Revenues of Vietnam’s garment exports are set to average US$3 billion in the last two months of 2021, in turn putting the total figure to $38 billion for this year, or an increase of 8.1% year-on-year, according to the Vietnam Textile and Apparel Association (VITAS).
|Garment production at Nam Son Garment Company. Photo: Hai Linh|
For the past 10 months of 2021, the industry’s export turnover was estimated at $32 billion, up 10.8% year-on-year. Of the total, exports of fabrics and fibers reached an all-time high of nearly $4.5 billion, which is on track to attain $5.3 billion by late 2021, representing a sharp rise of 42%.
VITA's report also noted high revenue from geotextiles exports to major markets of Canada, the US, or India.
VITAS President Vu Duc Giang said the fourth Covid-19 outbreak and subsequent lockdowns in many provinces/cities have caused negative impacts on the domestic and global supply chains, especially as textile manufacturing plants were forced to suspend business activities or scale down operation to 20-40% of the full capacity in months.
However, the rate of worker reinstatement has been around 92-93% since restriction measures are gradually lifted, he added.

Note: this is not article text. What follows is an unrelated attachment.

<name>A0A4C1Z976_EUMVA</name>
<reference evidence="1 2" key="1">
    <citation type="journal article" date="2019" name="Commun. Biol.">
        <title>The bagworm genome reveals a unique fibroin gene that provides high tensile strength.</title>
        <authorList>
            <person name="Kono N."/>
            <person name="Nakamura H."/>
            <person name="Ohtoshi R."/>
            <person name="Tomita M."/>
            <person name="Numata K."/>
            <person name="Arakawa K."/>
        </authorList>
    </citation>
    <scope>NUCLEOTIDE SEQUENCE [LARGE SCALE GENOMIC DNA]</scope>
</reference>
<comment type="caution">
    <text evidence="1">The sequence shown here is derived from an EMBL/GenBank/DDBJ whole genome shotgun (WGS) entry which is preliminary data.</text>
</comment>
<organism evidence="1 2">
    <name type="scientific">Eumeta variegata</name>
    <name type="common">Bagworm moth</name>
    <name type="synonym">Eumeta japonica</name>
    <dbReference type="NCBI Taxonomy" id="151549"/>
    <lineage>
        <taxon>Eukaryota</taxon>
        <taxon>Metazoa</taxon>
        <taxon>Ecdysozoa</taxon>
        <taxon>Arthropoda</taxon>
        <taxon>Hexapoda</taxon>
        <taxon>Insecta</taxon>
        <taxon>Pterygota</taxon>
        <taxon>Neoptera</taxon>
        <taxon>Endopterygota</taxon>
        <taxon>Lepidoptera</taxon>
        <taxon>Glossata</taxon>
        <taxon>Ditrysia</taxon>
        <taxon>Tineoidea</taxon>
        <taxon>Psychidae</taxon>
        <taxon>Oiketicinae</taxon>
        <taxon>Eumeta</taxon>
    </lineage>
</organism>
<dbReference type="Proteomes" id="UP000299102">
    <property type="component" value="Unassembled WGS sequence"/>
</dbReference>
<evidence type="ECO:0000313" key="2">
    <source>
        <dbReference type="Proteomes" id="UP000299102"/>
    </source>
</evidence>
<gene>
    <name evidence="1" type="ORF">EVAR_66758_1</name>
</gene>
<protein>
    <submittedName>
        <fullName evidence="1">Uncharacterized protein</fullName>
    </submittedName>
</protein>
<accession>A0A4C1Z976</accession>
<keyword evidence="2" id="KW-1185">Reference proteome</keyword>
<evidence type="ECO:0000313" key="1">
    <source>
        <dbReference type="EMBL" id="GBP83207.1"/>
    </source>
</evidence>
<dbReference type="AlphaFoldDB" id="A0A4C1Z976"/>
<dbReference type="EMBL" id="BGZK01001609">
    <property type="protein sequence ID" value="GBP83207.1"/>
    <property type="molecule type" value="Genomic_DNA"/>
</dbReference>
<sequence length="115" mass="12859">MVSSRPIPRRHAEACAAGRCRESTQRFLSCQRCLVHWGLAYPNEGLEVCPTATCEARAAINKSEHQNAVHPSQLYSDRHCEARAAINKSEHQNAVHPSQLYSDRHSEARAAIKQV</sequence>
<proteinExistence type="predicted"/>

He said around 13-14% of the contract orders with deadline in the remainder of the year were shifted to other countries during the lockdown period, but there are positive signs that orders are returning in 2022 with economic activities back to normal.
“The local textile industry targets an export turnover of $43.5 billion in 2022,” he said but urged companies to catch up with changes in market behavior, especially in the US, or countries in CPTPP and EVFTA.
Giang also called for local textile firms to focus on complying with rules of origin to better take advantage of trade deals that Vietnam is a part of, adding this is essential not only for Vietnam to realize its export target but also to ensure sustainable development of the textile industry.
“A transparent production process would demonstrate a strong commitment of Vietnam’s textile producers to customers, brands, and also the environment,” he said.
Sharing the view, Chief Representative of the Cotton Council International in Vietnam Vo Manh Hung added the global textile and fashion industry is taking major steps towards environmental protection and sustainable growth.
Hung added cotton as key input material for the garment industry, should be produced in an environmentally-friendly process that helps alleviate the associated environmental and social costs, including the over-use of pesticides, the release of greenhouse gases, the depletion of local water sources, and rising costs of production.
“By 2025, the majority of global fashion brands have committed to sustainable cotton production, which requires local firms to shift to sustainable practices to avoid risks of losing competitiveness in the international market,” he added.